The Ozone Transport Commission (OTC) is a multi-state organization created under the 1990 Amendments to the Clean Air Act (CAA). The OTC is responsible for advising the Environmental Protection Agency on transport issues and for developing and implementing regional solutions to the ground-level ozone problem in the Northeast and Mid-Atlantic regions in the United States. It seeks to reach these goals by achieving ozone-season nitrogen oxide (NOx) reductions in several phases.
OTC brings together the states from Virginia to Maine to coordinate reductions in air pollution that benefit the whole region. It provides air pollution assessment, technical support and a forum through which states can work together to harmonize their pollution reduction strategies. OTC members include: Connecticut,Delaware, the District of Columbia, Maine, Maryland,Massachusetts, New Hampshire, New Jersey, New York, Pennsylvania,Rhode Island, Vermont, and Virginia.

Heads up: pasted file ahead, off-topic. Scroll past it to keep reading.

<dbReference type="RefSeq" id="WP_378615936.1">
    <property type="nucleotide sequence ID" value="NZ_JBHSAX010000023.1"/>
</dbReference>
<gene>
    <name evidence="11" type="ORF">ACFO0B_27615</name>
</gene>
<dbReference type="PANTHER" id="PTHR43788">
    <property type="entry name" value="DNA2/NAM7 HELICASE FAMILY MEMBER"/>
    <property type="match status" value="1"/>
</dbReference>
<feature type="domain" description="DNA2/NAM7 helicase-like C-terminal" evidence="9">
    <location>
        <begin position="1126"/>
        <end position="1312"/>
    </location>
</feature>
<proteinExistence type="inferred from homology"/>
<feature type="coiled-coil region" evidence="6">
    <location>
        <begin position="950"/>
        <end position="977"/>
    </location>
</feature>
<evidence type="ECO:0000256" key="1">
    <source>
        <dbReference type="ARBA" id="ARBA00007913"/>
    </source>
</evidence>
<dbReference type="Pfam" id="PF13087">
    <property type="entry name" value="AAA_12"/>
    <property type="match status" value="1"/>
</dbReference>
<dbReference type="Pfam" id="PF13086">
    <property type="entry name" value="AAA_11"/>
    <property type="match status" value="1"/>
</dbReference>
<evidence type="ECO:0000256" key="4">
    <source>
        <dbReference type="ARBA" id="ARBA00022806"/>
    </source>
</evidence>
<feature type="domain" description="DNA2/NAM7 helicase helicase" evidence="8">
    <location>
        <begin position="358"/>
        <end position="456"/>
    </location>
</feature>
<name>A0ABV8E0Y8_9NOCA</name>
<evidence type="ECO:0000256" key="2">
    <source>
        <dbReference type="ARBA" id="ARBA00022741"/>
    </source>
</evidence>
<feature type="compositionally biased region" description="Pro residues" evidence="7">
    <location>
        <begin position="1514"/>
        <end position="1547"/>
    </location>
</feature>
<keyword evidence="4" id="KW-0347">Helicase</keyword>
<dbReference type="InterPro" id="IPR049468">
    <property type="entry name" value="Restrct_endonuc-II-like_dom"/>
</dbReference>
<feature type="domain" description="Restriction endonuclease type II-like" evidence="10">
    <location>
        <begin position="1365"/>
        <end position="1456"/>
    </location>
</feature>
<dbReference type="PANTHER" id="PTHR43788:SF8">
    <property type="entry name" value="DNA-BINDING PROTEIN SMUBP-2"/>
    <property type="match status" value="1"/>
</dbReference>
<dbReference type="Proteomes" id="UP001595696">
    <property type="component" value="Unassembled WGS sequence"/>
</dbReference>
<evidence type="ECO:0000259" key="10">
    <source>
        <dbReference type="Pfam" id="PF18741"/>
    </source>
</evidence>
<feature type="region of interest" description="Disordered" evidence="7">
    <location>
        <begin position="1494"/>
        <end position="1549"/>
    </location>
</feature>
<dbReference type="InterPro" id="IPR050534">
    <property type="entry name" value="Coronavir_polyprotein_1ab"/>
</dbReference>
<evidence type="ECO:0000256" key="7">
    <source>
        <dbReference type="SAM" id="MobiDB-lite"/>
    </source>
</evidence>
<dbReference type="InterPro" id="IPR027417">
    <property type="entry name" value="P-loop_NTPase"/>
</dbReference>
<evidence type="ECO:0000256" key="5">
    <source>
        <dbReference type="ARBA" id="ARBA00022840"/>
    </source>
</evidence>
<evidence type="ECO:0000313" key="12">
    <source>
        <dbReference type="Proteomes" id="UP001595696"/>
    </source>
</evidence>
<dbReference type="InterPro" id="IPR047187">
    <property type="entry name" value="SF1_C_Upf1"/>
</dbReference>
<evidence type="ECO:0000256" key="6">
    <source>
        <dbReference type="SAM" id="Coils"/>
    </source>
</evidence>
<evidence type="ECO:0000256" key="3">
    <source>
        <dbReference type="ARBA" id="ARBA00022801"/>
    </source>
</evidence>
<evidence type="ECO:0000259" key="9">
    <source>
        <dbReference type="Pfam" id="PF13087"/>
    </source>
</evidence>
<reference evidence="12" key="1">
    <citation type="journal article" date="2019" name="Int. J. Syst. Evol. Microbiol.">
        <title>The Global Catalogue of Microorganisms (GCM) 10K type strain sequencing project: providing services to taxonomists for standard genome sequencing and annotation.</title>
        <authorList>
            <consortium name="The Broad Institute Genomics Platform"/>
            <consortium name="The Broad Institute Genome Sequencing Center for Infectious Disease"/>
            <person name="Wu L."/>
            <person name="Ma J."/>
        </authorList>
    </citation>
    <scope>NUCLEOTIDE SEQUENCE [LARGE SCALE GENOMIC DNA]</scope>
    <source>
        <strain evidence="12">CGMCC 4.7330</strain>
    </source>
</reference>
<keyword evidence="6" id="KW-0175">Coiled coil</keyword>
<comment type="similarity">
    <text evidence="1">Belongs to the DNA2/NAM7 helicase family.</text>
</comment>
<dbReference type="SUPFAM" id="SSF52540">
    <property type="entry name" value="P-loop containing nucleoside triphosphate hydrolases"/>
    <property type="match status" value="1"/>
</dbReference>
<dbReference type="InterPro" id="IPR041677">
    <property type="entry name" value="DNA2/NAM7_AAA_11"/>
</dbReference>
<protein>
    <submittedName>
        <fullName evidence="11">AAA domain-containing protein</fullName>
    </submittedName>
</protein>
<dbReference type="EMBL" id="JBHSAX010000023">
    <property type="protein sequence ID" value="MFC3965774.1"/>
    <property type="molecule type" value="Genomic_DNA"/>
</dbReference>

In Phase I, sources were required to reduce their annual rates of NOx emissions to meet "Reasonably Available Control Technology" requirements. In Phase II, states initiated an initial cap-and-trade program, named the OTC NOx Budget Program (OTCNBP), to achieve additional reductions during the ozone season.
In 2003, in Phase III, the OTC NOx Budget Program was replaced by the geographically more inclusive NOx Budget Trading Program (NBP). This approach established an ozone season NOx budget, which caps emissions from May 1 to September 30, for each of the twenty-one affected states and the District of Columbia.
The unique feature of this program is its focus on seasonal emissions. Whereas most emissions trading programs focus on reducing annual emissions, this program, recognizing the important seasonal component in the formation of ozone in the Northeast, focuses only on those emissions that will directly contribute to the problem.